‘Vital’ that social workers are supported to stay in Nottinghamshire and not move to agency work

Nottinghamshire County Council's County Hall
By Anna Whittaker, Local Democracy Reporter

It is ‘vital’ that Nottinghamshire County Council supports social workers due to a the growing trend of staff moving into agency work, a service director said.

Many social workers across the country are moving into agency work for higher pay and often flexible working options combined with less responsibility.

Steve Edwards, Service Director, Youth, Families and Social Work said it would be “really helpful” to look at recruitment and retention of social workers.

He added that it is especially important to look at during the ongoing cost of living crisis.

He made the comments during the Children and Young People’s Select Committee at Nottinghamshire County Council on June 27, where councillors put forward suggestions of areas the committee should cover.

“I know nationally there is a shortage of over 6,000 now [children’s social workers]”, he said.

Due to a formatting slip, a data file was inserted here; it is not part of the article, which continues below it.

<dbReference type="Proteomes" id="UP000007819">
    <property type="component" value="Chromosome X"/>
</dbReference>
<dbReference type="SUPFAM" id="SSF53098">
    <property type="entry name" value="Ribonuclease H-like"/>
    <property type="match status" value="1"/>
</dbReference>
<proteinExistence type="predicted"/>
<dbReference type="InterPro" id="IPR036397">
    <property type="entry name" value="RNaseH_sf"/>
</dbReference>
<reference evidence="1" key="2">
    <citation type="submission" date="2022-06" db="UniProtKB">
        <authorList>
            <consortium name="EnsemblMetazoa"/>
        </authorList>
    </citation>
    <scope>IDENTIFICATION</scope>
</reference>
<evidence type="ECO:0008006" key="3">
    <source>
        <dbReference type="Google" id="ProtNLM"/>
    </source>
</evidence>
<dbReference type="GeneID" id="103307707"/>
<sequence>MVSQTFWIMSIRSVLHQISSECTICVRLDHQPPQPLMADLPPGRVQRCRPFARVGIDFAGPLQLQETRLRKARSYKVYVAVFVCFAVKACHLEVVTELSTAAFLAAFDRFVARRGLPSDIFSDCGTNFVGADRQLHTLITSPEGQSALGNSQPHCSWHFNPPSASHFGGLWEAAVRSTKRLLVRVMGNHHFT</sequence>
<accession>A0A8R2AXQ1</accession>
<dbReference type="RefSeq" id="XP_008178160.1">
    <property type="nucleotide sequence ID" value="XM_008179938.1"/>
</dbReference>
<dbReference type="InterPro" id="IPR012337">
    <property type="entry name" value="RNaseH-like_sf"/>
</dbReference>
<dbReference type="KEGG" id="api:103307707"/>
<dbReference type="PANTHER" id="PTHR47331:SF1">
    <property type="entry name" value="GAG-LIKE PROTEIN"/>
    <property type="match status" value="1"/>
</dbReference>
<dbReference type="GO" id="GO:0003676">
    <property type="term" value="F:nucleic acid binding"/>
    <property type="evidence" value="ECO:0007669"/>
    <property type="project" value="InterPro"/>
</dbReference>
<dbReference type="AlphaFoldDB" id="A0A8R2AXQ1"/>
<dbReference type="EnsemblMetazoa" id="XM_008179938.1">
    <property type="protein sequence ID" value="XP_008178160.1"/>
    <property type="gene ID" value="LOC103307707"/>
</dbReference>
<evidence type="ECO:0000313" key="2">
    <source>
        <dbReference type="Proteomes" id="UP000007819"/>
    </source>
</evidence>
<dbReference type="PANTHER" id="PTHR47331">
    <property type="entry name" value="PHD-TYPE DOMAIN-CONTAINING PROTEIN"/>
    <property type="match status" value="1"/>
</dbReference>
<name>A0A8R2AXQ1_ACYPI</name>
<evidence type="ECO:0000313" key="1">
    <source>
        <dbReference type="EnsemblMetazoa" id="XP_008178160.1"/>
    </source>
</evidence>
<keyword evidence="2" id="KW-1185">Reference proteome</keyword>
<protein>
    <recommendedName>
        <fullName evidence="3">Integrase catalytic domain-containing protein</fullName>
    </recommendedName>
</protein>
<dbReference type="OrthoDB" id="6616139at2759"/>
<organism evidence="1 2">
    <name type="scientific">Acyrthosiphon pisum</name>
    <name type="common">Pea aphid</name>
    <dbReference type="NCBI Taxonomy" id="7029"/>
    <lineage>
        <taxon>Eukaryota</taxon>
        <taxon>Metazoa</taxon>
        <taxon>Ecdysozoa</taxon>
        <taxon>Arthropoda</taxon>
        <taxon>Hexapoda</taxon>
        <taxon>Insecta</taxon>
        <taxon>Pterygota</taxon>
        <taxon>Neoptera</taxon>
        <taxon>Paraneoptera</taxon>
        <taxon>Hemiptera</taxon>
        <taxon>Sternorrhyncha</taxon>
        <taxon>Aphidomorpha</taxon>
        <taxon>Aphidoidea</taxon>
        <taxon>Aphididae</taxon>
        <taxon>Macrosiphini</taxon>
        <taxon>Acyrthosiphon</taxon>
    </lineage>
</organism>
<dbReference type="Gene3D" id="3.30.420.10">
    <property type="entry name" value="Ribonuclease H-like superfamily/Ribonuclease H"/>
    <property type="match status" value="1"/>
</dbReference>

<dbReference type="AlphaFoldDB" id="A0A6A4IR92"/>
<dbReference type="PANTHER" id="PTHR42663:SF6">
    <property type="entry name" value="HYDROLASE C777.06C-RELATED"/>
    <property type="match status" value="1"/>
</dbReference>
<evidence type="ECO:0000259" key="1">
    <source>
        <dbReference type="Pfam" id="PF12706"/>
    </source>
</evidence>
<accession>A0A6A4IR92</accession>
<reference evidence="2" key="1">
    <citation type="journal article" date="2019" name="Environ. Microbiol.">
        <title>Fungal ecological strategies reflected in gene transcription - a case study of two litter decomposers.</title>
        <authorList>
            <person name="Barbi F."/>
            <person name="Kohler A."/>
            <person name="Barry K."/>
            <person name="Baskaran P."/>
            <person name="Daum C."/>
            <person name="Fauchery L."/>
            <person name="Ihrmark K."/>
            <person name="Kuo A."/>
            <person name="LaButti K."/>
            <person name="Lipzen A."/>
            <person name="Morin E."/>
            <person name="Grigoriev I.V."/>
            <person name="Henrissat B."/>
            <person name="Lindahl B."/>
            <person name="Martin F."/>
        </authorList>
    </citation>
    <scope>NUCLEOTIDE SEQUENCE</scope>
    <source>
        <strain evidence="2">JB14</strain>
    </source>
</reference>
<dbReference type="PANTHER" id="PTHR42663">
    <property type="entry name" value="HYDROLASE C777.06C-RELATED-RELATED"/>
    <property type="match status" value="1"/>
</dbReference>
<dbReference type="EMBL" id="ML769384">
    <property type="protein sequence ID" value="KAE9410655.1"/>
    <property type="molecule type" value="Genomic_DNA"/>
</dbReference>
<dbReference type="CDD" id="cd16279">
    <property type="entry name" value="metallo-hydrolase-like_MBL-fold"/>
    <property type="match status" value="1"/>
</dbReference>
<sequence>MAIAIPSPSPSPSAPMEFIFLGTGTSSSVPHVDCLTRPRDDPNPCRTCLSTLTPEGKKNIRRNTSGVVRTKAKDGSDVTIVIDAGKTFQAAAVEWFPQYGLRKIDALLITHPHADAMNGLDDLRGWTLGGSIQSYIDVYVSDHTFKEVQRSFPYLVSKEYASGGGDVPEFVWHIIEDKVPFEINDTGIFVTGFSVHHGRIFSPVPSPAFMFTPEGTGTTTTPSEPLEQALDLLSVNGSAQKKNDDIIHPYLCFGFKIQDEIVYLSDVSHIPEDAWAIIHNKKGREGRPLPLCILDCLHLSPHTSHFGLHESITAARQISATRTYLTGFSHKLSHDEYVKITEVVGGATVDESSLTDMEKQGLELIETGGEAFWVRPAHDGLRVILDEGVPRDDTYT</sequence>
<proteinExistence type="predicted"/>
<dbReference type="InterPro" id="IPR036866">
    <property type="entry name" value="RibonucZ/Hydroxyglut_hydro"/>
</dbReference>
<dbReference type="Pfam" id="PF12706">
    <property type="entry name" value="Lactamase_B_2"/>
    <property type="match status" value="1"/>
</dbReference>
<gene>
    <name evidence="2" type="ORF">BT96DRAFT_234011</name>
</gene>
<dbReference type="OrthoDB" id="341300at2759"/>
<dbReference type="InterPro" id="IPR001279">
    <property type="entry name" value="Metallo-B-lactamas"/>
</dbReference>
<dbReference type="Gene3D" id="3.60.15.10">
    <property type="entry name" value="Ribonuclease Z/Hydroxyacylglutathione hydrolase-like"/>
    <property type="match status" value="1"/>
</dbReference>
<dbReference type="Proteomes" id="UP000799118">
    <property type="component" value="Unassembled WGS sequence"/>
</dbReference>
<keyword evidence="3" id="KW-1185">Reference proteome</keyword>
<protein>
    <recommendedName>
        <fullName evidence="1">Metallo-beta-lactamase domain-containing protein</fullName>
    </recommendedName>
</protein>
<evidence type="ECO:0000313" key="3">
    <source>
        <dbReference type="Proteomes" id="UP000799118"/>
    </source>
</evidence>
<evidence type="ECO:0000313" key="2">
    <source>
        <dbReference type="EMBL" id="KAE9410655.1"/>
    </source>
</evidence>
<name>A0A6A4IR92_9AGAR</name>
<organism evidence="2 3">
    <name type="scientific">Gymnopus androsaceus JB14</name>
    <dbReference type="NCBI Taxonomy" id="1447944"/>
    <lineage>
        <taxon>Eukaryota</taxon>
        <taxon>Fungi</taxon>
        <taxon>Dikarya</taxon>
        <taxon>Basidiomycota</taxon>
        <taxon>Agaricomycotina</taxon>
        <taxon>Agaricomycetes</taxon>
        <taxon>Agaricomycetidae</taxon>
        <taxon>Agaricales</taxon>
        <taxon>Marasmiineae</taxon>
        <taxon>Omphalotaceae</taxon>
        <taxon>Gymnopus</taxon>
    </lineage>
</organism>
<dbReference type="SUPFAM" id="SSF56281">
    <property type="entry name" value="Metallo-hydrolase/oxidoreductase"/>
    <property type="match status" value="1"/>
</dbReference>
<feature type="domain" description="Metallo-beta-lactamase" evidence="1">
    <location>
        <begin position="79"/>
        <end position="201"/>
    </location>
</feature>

“There is an increasing trend for people to move towards being an agency social worker.

“If you’ve got two years’ qualifications as a social worker now and you decide to jump to be an agency, across the East Midlands the average payrise that you will get is £20,000 a year. That’s really tempting for our social workers at the minute.

“Petrol costs are going up, food prices are going up and they can give their notice and start for an agency the day after.

“So it is vital as a council we look at what we can do to support our social workers to stay in Nottinghamshire. Not for their sake, because everybody is struggling financially, but for the sake of the children and the council’s budget.

“We’ve got to look at how we retain our social workers.”

Councillor Paul Henshaw (Ind) added: “It’s not just a problem that we have in Nottinghamshire, it’s a national thing.

“It’s something that we really need to focus on and try to eliminate the problem.”

Earlier this month, some local authorities in London pledged to tackle the increasing pay rates for agency children’s social workers.

31 of the 33 boroughs in London signed up to agree a set pay rate for agency workers to stamp out bidding wars between boroughs.

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